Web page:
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Lifeguard Ambulance vs. The Cnty 5 – It's Now up to Judge Leandra Johnson:  Part I, the run-up

COLUMBIA COUNTY, FL – On April 21, 2016, as the Lifeguard v. Columbia County procurement scandal was lifting off the launch pad into litigation heaven, veteran District 1 Commissioner Ronald Williams told the County 5, "Mr. Chairman, I move that we take staff recommendation and let the hell fly where it may." This past Thursday, August 18, 2016, veteran Circuit Court Judge Leandra Johnson heard the oral arguments in Lifeguard Ambulance vs. Columbia County.

County Management, with the seal of approval of County 5 Chair, Sylvester "Bucky" Nash, scheduled a special County meeting concurrent with the important court date, thus giving an excuse for The 5 not to attend a court proceeding in an issue which has already cost County taxpayers tens of thousands of dollars.

Background: earlier advice ignored

Marlin Feagle (file)

In June of 2009, then long time County Attorney Marlin Feagle, quoting from a 1978 1st DCA case, advised the County that "the decision to reject bids is not limitless... The rejection of all bidders may become the means of allowing a favorite bidder another chance to submit a bid... Even where the right to reject any and all bids is properly reserved, the bidding law may not be abated under the color of rejection."

Mr. Feagle went on to write, quoting from another 1978 1st DCA case, "The decision to reject bids must be grounded on a legitimate basis... the court held that to reject all bids and re-advertise was arbitrary where the Department of Transportation failed to articulate a rationale for the decision."

Mr. Feagle continued, "A bidder is considered responsive if it complies with all the requirements set forth in the County's bid solicitation document (or the County waives a non-material deviation)."

At the time of Mr. Feagle's opinion, Ben Scott, the current County Manager, was the County's Purchasing Director for ten years.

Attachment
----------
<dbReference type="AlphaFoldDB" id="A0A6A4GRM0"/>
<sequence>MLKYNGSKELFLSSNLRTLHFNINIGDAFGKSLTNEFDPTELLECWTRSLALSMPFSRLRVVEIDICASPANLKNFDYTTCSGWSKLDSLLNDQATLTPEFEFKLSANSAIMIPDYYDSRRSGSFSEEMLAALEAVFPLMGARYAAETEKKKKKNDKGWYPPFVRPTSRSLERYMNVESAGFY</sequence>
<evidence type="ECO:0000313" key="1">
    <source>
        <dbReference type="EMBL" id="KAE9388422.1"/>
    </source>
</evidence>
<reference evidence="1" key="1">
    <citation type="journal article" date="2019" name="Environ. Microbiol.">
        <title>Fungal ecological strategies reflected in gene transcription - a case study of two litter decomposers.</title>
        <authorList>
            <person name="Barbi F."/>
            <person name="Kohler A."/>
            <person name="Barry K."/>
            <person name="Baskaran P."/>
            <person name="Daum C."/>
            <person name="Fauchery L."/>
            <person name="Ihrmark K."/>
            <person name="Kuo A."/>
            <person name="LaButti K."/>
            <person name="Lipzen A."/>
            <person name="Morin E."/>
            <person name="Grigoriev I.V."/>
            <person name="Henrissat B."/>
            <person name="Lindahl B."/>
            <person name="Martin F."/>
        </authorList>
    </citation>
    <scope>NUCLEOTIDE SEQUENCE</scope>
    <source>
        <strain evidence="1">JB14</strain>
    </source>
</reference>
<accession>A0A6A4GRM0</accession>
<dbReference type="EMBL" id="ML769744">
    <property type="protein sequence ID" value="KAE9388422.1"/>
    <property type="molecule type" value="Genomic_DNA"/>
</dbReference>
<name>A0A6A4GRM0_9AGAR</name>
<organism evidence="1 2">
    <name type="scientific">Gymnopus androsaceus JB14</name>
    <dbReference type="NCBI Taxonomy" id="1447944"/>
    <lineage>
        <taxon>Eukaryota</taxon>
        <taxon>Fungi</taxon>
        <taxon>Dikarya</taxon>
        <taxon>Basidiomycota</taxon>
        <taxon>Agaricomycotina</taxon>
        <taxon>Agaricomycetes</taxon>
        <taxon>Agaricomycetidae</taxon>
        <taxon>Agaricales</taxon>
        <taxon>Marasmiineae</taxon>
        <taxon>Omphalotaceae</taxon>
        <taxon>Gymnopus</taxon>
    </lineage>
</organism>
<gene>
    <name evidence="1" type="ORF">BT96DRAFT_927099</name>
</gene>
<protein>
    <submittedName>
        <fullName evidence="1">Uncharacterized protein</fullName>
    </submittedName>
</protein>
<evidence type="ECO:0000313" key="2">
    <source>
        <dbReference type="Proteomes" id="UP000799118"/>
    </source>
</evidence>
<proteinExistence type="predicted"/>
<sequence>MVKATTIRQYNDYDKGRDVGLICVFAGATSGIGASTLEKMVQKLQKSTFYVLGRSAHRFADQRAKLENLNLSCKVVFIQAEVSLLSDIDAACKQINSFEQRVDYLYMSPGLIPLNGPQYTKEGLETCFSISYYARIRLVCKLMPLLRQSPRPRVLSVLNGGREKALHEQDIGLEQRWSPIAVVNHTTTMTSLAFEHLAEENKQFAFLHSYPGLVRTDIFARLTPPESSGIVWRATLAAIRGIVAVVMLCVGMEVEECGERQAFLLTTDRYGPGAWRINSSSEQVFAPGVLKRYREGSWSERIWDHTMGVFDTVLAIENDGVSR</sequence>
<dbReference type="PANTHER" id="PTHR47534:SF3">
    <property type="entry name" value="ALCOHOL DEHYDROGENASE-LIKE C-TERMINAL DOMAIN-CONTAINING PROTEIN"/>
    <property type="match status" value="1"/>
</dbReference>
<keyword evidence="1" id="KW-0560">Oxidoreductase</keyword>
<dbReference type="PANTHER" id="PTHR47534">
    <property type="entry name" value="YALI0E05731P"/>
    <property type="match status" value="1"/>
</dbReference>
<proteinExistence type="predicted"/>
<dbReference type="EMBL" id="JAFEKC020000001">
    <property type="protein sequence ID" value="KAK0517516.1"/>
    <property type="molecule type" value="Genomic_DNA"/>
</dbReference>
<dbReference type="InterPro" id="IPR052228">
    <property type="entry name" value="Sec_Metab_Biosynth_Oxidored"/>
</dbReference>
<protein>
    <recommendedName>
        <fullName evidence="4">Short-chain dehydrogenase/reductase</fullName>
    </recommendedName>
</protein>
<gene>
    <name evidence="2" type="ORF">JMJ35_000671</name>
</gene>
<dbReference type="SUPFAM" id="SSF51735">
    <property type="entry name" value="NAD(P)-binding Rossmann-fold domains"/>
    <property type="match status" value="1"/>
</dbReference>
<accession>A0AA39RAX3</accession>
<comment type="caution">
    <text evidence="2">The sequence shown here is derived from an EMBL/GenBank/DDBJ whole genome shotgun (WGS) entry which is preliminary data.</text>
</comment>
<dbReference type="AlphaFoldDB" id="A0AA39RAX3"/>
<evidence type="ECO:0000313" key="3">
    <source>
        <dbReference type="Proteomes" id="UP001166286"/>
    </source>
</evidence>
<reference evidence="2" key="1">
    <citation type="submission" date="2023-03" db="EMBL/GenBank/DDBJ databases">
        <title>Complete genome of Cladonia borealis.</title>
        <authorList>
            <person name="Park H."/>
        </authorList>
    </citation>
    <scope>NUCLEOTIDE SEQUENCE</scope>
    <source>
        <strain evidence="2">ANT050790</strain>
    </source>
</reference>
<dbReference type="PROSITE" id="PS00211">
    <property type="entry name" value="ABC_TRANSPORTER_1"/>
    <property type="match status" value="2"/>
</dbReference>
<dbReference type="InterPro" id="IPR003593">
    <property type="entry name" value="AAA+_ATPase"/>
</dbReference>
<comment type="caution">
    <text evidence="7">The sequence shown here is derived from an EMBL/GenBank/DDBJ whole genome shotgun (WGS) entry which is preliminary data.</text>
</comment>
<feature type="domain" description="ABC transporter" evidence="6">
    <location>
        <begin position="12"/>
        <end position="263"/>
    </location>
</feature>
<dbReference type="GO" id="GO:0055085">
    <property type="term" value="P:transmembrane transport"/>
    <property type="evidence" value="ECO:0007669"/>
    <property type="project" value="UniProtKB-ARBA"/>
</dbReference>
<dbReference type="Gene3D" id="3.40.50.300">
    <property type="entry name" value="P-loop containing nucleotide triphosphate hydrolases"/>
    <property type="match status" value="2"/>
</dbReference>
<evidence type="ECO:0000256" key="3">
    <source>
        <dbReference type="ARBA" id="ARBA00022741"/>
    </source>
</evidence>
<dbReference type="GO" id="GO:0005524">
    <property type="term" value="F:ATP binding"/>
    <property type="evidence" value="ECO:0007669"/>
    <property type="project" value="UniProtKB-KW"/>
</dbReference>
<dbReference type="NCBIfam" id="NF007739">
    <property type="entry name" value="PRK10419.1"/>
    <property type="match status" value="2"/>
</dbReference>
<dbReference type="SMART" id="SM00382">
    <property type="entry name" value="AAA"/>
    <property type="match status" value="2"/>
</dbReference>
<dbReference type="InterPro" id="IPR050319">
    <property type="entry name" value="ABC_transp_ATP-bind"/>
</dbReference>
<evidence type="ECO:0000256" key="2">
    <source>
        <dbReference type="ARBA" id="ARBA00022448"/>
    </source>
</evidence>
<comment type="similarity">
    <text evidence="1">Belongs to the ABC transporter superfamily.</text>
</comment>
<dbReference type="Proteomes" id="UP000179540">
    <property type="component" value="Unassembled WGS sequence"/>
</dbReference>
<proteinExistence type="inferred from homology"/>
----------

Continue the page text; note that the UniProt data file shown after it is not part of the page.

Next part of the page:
7 Years Later: a new Cnty Attorney; a new Cnty Manager

On February 24, 2016, the County received proposals from three ambulance companies: Century Ambulance, Excelsior Ambulance, and Lifeguard Ambulance.

On March 9, 2016, the County broke a 1st place tie ranking between Lifeguard and Century, ranking Century number one.

On March 18, believing that Century was a non-responsive bidder, Lifeguard filed a formal protest, in which Lifeguard stated:

"When it was revealed that Century’s proposal failed to include mileage rates for its services and failed to disclose relevant litigation and regulatory action as required by the specification documents, Lifeguard protested the consideration of Century as a responsive bidder."

On March 22, Purchasing Director Ray Hill rejected Lifeguard's written protest.

On April 21, Lifeguard appeared before the County 5 to appeal County Purchasing Director Hill's rejection. Columbia County 5: Another Procurement Scandal

County Attorney Joel Foreman was tentative during the hearing and provided no case law to guide The 5.

Responding to questions from Commissioner Ron Williams, Mr. Foreman told The 5, "... There are technical deficiencies with what Century submitted... You could run into a trial judge that says, 'This just seems too unfair.'"

Com Williams       (file)

Commissioner Williams made a motion, "Mr. Chairman, I move that we take staff recommendation and let the hell fly where it may."

The County 5 voted to reject Lifeguard's appeal and negotiate with Century.

No one would identify who the "staff" was or who made the recommendation.

On May 2, Lifeguard filed suit against Columbia County, i.e., the County 5.

A Surprise Move: the "Hail Mary"

On June 2, 2016, the County 5, claiming advice of its outside counsel, Nabors, Giblin, & Nickerson, the same folks that were involved in the $54mil Obama Florida Broadband stimulus debacle (North Florida Broadband Authority and Florida Rural Broadband Alliance), devised its "Hail Mary" defense. They recommended a 12th hour do-over: throw out all the bids and start all over.

Gary Perko          (file)

Lifeguard's attorney, Gary Perko, told The 5,"It's not clear to me that this commission has the ability to reject all bids at this point. Putting aside the legal issue, I would suggest that it is not appropriate to reject all bids at this time... because it's not clear to me how you put the cat back in the bag. How you would revise that RFP to undo the prejudice that has already occurred to Lifeguard. You are essentially giving Century a second bite at the apple to fix the problems with their response that they did not meet before. How you change the RFP to address that issue -- frankly, I can't think of a way."

Mr. Perko continued:

"What you are really doing is giving them an opportunity to fix the problems after they've seen our bid. I would suggest to you that that is anti-competitive and it is just plain unfair."


Part II: The Court Hearing. Judge Johnson hears the arguments.

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